A Brief Introduction

Endeavoring to define myself outside of a "job title." I'm a nomad of sorts who fell in love with technology, activism, and helping others. I run a web & media consulting firm, have a blog specifically for activists & non-profits, and travel often. I love talking about theology, politics, and social change. I love doing something about it even more. I also like to be a well-rounded and fully present person. That's why I write here. Connect with me on twitter

Thursday, July 26, 2007

Right to Marry comes to a close

The New York Right to Marry campaign is coming to a close. The Northern Route said goodbye to Utica, New York this morning and arrived in New York City not too long ago. Tomorrow brings a day of tying up lose ends, following up with the folks we met along the way, debriefing our experiences, and planning for the future. I'm excited to meet up with the 24 other young adults if only for a day.

As my van traveled through the North Country, we documented our progress and the stories of some of those we met along the way. Some of the Right to Marry participants already shared their thoughts on why marriage is important (here and here) and soon we'll have the stories of New York citizens and couples to share with you too.

For now, here's a look at our time up north:

Sunday, July 22, 2007

Starting to walk

Letters from the "Walk A Mile In My Shoes" campaign to NY Senate Majority Leader Joseph Bruno:

Dear Senator Bruno,
I enjoy getting your newsletter and want to thank you for all you do to support New Yorkers, especially those in the Capital Region.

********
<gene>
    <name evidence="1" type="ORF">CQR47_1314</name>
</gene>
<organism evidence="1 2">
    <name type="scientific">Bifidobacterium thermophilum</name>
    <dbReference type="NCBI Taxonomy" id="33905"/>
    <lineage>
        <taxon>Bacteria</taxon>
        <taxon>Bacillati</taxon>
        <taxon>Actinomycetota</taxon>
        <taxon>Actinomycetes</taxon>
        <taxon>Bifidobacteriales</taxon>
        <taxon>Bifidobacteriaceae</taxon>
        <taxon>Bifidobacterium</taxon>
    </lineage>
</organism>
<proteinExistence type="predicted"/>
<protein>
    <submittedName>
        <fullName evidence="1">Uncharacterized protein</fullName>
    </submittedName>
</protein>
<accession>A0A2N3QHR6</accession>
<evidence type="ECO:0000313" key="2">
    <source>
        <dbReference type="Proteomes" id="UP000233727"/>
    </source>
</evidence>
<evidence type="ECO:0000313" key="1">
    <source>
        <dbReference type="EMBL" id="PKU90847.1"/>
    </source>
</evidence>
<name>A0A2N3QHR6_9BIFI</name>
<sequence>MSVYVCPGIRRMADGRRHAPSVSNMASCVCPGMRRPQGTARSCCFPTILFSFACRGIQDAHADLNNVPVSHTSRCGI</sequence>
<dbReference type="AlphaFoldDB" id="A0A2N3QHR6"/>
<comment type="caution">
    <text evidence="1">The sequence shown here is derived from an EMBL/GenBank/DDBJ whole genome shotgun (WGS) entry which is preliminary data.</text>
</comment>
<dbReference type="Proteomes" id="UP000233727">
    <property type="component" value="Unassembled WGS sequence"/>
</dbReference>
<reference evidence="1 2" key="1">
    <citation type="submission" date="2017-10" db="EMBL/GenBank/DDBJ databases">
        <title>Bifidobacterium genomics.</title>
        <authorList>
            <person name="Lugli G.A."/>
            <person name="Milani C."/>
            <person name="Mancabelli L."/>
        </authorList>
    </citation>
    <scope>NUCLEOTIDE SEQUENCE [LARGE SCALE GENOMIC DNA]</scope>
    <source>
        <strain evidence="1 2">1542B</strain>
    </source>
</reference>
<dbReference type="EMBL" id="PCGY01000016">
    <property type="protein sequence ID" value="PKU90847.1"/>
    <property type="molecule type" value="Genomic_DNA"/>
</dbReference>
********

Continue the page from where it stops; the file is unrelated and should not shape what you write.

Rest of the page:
It has come to my attention, via the young adults of SoulforceQ, that you are unwilling to bring the marriage equality bill to the floor. May I ask why?

Expect a pair of my shoes for you to walk a mile in.

Kathleen Michaels
Troy, NY

Be sure to send your own pair of shoes to Senator Joseph Bruno to remind him that the marriage equality bill deserves to be heard on the senate floor.

Friday, July 20, 2007

Video: Right to Marry kicks off in New York

By now we are a few days into the New York Right to Marry campaign. With grassroots activism comes limited resources and internet isn't a top priority. Luckily we've been blessed with houses and churches who have internet to share and here in Plattsburg, we found a great coffee shop--Koffee Kat--to sit in and work while talking with locals and of course, drinking some coffee!

I sat down with a few RtM participants before we departed Albany to talk about why marriage matters. Here's what they have to say:

Thursday, July 19, 2007

Equality Ride flashback in Albany, NY

After an exciting, albeit wet, day at the Saratoga County Fair, the western van joined up with Albany’s MCC church for an evening forum featuring a documentary screening, discussion of our work ahead, and sharing of stories. I for one was very encouraged to meet the locals of Albany and hear their stories. As our evening was winding down, four young adults made their way into Emmanuel Baptist Church. The conversation quickly moved from marriage equality to Biblical morality as we cleared out of the church.